Massachusetts further noted that each educator is assigned a student impact rating, which is separate but complementary to the summative performance rating. This rating is informed by trends (at least two years) and patterns (at least two measures) in student learning, growth and achievement as measured by statewide growth measures (student growth percentiles, or SGPs), where available, and district-determined measures (DDMs). With the student impact rating, the evaluator applies her or his professional judgment and analyzes trends and patterns of student learning, growth and achievement to determine whether the educator’s impact on student learning is high, moderate or low. Each educator is matched with at least two measures each year to generate the data necessary for evaluators to determine student impact ratings. MCAS student growth percentiles must be used where available. Districts identify all other measures locally. Instructional effectiveness is a significant factor in the student impact rating, as the rating is wholly derived from the evaluator’s judgment of student outcomes from multiple measures of learning, growth and achievement.
Massachusetts contended that it eschews weights and algorithms in favor of professional judgment because that provides a more holistic and accurate understanding of educator effectiveness than systems that rely on formulas and “scores.” The state also believes that its framework guarantees, through its reliance on professional judgment, that educators who are not making expected levels of instructional impact will be identified and provided the targeted support necessary for rapid improvement. In cases where an educator is not able to improve quickly, the framework provides him or her with sufficient evidence to recommend dismissal. Massachusetts cautions NCTQ from advocating for evaluation systems that include weights or formulas that result in test scores or other measures of student outcomes comprising 50 percent of an educator’s rating without regard for the professional judgment of evaluators. As we have seen now in several states with such systems, the error introduced into an evaluation system when the underlying measures have significant year-to-year variation (error that is not equally distributed across all educators) can result in misaligned conclusions that are then collapsed into a single score. This misalignment crushes educator morale and shakes confidence in the evaluation process. The Massachusetts framework, with its two ratings, allows evaluators and educators to examine discrepancies in practice and impact, which is impossible in most systems.
Massachusetts added that its framework requires frequent observations to derive evidence of practice related to the standards, which are comprised of elements of practice that are largely instructional.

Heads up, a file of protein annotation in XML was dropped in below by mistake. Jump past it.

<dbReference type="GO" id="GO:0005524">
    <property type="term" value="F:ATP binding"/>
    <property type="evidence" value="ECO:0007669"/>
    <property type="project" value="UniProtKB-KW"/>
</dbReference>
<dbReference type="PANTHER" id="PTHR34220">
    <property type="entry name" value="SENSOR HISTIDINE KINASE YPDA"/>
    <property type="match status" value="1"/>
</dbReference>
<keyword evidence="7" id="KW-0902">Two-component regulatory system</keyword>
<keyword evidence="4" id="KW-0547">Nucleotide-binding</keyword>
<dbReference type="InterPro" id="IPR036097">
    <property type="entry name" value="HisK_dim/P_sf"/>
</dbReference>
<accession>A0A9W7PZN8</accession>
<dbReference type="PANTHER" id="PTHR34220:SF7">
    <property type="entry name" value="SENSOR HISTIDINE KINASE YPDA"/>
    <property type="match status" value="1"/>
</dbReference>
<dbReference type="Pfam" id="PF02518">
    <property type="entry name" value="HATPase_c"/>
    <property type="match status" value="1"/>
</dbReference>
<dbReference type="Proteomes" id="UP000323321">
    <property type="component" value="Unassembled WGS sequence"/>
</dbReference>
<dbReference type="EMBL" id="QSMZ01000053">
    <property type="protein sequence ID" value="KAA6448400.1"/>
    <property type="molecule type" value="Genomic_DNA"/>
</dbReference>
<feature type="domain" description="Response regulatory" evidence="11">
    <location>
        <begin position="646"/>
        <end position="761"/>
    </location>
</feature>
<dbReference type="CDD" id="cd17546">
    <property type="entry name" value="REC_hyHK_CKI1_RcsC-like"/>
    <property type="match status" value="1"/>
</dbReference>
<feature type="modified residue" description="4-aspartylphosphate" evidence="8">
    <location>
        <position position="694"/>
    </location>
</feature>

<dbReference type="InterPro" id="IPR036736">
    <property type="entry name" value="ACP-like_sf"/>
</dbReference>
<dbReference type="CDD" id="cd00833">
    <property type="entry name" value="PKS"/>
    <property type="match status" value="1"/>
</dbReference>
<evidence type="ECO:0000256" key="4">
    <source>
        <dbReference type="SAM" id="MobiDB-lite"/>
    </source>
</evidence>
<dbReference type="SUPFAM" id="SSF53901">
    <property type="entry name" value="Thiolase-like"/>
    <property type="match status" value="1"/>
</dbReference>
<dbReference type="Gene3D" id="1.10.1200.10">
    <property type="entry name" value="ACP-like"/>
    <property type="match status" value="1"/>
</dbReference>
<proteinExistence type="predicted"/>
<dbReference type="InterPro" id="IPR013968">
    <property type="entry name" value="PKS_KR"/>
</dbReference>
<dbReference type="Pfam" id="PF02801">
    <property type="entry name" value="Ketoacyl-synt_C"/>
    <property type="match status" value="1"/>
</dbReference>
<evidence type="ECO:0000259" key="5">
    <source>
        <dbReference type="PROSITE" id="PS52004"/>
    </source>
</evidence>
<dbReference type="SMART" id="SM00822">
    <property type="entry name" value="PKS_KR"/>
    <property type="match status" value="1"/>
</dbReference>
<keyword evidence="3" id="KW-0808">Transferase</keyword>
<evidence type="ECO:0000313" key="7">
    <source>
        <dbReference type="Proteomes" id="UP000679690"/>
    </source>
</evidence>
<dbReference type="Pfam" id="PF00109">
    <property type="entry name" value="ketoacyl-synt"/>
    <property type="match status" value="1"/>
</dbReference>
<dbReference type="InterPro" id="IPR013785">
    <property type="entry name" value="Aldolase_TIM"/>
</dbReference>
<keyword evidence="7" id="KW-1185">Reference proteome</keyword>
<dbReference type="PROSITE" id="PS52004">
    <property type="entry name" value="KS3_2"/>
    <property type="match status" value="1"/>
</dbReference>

In its response, Massachusetts "cautions NCTQ from advocating for evaluation systems that include weights or formulas that result in test scores or other measures of student outcomes comprising 50 percent of an educator’s rating without regard for the professional judgment of evaluators." However, NCTQ does not advocate for a particular weight or formula when it comes to the incorporation of student growth into a teacher's evaluation score. By requiring student growth to be the preponderant criterion in local evaluation processes, however, states are able to ensure that teachers cannot receive an effective overall rating if found ineffective in the classroom. This is achieved by states in a variety of ways, many of which lack a particular weight or formula.
Further, NCTQ is not opposed to a two-rating system. Oklahoma recently passed legislation that now requires teachers to get two evaluation scores: a qualitative one and a quantitative one. Even though an overall summative score is no longer provided, the state maintains the significance of student growth by explicitly addressing the quantitative scores in its requirements regarding personnel decisions. For example, teachers must earn both qualitative and quantitative scores of superior for two of three years to earn tenure, and they are eligible for dismissal if they receive a qualitative or quantitative rating of ineffective for two consecutive years.
Value-added analysis connects student data to teacher data to measure achievement and performance.
Value-added models are an important tool for measuring student achievement and school effectiveness. These models measure individual students' learning gains, controlling for students' previous knowledge. They can also control for students' background characteristics. In the area of teacher quality, value-added models offer a fairer and potentially more meaningful way to evaluate a teacher's effectiveness than other methods schools use.